Institute of Theoretical Physics, University of Innsbruck | Institute for Quantum Optics and Quantum Information, Austrian Academy of Sciences | Innsbruck, Austria
With J. Ignacio Cirac and David Wineland, for their theoretical proposal and experimental realization of the first device that performs elementary computer-logic operations using the quantum properties of individual atoms.
In 1994 Ignacio Cirac and Peter Zoller proposed an experiment to construct a quantum computing device, which used quantum effects to perform computational functions, using cold trapped ions. General ideas of quantum computing had been discussed for several years—the idea of using particles to create a computer with entirely new powers was first suggested in the 1980s by Richard Feynman. Not only would a quantum computer be very powerful, but it would allow for solving problems that a typical binary computer cannot, since quantum effects allow for the simultaneous processing of many possible answers to a logical question, as opposed to considering them sequentially. Cirac and Zoller's concrete description of a realistic quantum logic gate, the fundamental device in the computer that operates logic functions, included such meticulous detail that David Wineland and coworkers were able to build their machine within a year. It was the first demonstration of computer logic functions that exploited the laws of quantum mechanics at the level of individual atoms, thus establishing that quantum computing—with its potential for much more powerful computers—may be possible.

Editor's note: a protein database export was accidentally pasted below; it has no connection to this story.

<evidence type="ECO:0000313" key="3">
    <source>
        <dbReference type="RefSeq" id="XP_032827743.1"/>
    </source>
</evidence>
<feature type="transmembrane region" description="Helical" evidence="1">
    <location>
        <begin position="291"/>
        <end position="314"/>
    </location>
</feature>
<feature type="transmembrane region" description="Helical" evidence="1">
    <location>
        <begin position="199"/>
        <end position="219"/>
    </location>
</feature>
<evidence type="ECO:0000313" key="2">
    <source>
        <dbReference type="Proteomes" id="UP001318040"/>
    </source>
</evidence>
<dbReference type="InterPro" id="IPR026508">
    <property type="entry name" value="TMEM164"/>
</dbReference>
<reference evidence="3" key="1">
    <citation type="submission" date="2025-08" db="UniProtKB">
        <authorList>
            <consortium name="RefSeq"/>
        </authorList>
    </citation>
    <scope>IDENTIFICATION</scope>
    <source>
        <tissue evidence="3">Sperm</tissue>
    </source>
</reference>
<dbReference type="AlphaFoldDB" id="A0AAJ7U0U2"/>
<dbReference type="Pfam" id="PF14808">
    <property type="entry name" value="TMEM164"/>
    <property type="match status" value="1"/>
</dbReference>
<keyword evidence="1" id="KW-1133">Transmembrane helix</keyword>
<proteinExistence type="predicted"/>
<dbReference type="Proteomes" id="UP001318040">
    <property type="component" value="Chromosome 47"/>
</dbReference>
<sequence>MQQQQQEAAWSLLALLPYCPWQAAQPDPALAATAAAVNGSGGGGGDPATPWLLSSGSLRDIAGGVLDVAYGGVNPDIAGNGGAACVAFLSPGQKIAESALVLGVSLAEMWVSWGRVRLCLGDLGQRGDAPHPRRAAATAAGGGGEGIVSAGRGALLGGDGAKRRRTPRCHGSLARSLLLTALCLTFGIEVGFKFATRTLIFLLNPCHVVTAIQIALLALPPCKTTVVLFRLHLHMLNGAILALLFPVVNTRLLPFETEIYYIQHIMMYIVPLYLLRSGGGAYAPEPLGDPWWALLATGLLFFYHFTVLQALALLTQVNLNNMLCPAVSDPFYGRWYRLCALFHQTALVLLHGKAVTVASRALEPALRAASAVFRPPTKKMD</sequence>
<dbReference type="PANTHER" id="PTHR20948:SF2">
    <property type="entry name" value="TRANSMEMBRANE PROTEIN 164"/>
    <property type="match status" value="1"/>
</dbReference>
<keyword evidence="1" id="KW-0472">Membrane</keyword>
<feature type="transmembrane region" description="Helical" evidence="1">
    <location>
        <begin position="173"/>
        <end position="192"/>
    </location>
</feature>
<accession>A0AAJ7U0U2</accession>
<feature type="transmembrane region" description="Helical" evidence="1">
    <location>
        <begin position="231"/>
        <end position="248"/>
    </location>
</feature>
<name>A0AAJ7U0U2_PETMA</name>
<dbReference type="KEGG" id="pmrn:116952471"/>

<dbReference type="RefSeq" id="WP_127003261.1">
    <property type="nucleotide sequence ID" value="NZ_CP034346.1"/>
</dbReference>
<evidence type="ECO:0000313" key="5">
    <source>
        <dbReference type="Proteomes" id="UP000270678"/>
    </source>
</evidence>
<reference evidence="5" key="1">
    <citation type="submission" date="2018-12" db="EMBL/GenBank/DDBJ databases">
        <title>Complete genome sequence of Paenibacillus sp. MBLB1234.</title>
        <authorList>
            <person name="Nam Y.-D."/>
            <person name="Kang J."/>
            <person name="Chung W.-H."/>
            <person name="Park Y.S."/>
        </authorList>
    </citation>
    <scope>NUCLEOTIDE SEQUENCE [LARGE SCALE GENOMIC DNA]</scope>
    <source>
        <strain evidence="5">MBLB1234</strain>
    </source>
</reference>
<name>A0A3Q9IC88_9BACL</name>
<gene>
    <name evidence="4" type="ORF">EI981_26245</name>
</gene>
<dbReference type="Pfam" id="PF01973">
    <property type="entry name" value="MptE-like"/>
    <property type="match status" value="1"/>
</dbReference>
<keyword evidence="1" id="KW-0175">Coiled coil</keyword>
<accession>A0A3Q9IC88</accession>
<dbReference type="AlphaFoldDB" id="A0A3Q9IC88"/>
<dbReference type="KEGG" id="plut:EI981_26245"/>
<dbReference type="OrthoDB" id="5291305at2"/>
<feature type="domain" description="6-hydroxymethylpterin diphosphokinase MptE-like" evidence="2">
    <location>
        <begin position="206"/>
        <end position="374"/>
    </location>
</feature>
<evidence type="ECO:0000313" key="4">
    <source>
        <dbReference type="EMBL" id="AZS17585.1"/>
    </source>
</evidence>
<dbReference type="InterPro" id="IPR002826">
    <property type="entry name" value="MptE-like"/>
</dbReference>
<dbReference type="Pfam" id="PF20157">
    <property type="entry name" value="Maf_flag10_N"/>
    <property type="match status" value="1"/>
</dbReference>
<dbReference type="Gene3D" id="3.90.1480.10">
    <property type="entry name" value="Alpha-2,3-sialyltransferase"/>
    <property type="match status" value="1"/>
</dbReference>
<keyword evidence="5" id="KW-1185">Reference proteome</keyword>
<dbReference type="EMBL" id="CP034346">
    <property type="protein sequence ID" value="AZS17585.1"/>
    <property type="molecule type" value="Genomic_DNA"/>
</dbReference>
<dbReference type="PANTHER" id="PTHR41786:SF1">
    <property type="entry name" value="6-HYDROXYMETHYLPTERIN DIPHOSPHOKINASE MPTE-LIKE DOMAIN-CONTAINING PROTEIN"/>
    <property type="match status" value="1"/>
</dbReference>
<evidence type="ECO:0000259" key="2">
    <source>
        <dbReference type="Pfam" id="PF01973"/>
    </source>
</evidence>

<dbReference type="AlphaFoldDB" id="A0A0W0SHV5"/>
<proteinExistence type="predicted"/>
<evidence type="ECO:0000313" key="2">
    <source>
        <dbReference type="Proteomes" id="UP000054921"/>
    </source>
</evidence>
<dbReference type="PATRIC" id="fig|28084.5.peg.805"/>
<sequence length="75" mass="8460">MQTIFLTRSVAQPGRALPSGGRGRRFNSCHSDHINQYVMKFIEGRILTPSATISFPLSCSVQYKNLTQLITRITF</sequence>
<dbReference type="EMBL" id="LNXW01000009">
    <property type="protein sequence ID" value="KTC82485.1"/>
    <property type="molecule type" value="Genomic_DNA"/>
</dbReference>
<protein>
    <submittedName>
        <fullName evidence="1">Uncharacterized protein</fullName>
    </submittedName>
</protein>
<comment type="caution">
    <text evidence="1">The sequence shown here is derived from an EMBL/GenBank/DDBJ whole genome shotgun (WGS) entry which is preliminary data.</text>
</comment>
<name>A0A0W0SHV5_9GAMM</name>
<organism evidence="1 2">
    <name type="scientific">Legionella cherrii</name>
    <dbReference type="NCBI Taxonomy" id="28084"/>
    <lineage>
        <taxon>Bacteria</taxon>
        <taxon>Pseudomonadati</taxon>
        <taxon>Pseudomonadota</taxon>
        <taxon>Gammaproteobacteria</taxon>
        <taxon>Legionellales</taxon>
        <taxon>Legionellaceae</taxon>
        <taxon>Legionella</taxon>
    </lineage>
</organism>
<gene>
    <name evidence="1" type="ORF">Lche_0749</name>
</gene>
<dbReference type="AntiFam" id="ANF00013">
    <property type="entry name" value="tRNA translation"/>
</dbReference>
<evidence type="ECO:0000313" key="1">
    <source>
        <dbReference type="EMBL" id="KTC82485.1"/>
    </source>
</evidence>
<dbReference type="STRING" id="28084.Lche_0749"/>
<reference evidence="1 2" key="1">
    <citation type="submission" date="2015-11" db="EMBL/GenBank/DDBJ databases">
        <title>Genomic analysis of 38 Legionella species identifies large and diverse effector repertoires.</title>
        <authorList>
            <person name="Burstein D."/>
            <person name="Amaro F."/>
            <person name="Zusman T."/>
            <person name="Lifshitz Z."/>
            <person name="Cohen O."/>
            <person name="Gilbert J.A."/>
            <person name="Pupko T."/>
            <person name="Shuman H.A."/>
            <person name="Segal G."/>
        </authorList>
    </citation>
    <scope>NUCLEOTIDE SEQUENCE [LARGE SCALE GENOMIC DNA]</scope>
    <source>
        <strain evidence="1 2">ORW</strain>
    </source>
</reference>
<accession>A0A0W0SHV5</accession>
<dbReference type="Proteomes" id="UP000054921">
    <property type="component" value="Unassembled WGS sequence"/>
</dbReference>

Peter Zoller was born in Austria and attended high school and college at the Gymnasium Innsbruck, graduating in 1970. He earned his Ph.D. in theoretical physics from the University of Innsbruck in 1977. He has taught and done research there ever since, with the exception of 1990-1994, when he was at JILA in Colorado. He has also held guest professorships and lecturer positions at such diverse institutions as the University of Leiden, Harvard, and Tsinghua University in Beijing. From the beginning of his career, Zoller has been involved with the quantum effects of light interacting with matter. He focused on quantum optics and laser cooling. Zoller's research also includes using cold atoms to create a "quantum simulator" that could be used to study unexplained quantum phenomena such as those in high temperature superconductors.
Peter Zoller's awards include the Dirac Medal, the 6th International Quantum Communication Award, UNESCO's Niels Bohr Gold Medal, the German Physical Society's Max Planck Medal, the Humboldt Research Award, the Optical Society of America's Max Born Award, and the Austrian Federal Ministry of Science's Wittgenstein Award.
Information as of April 2010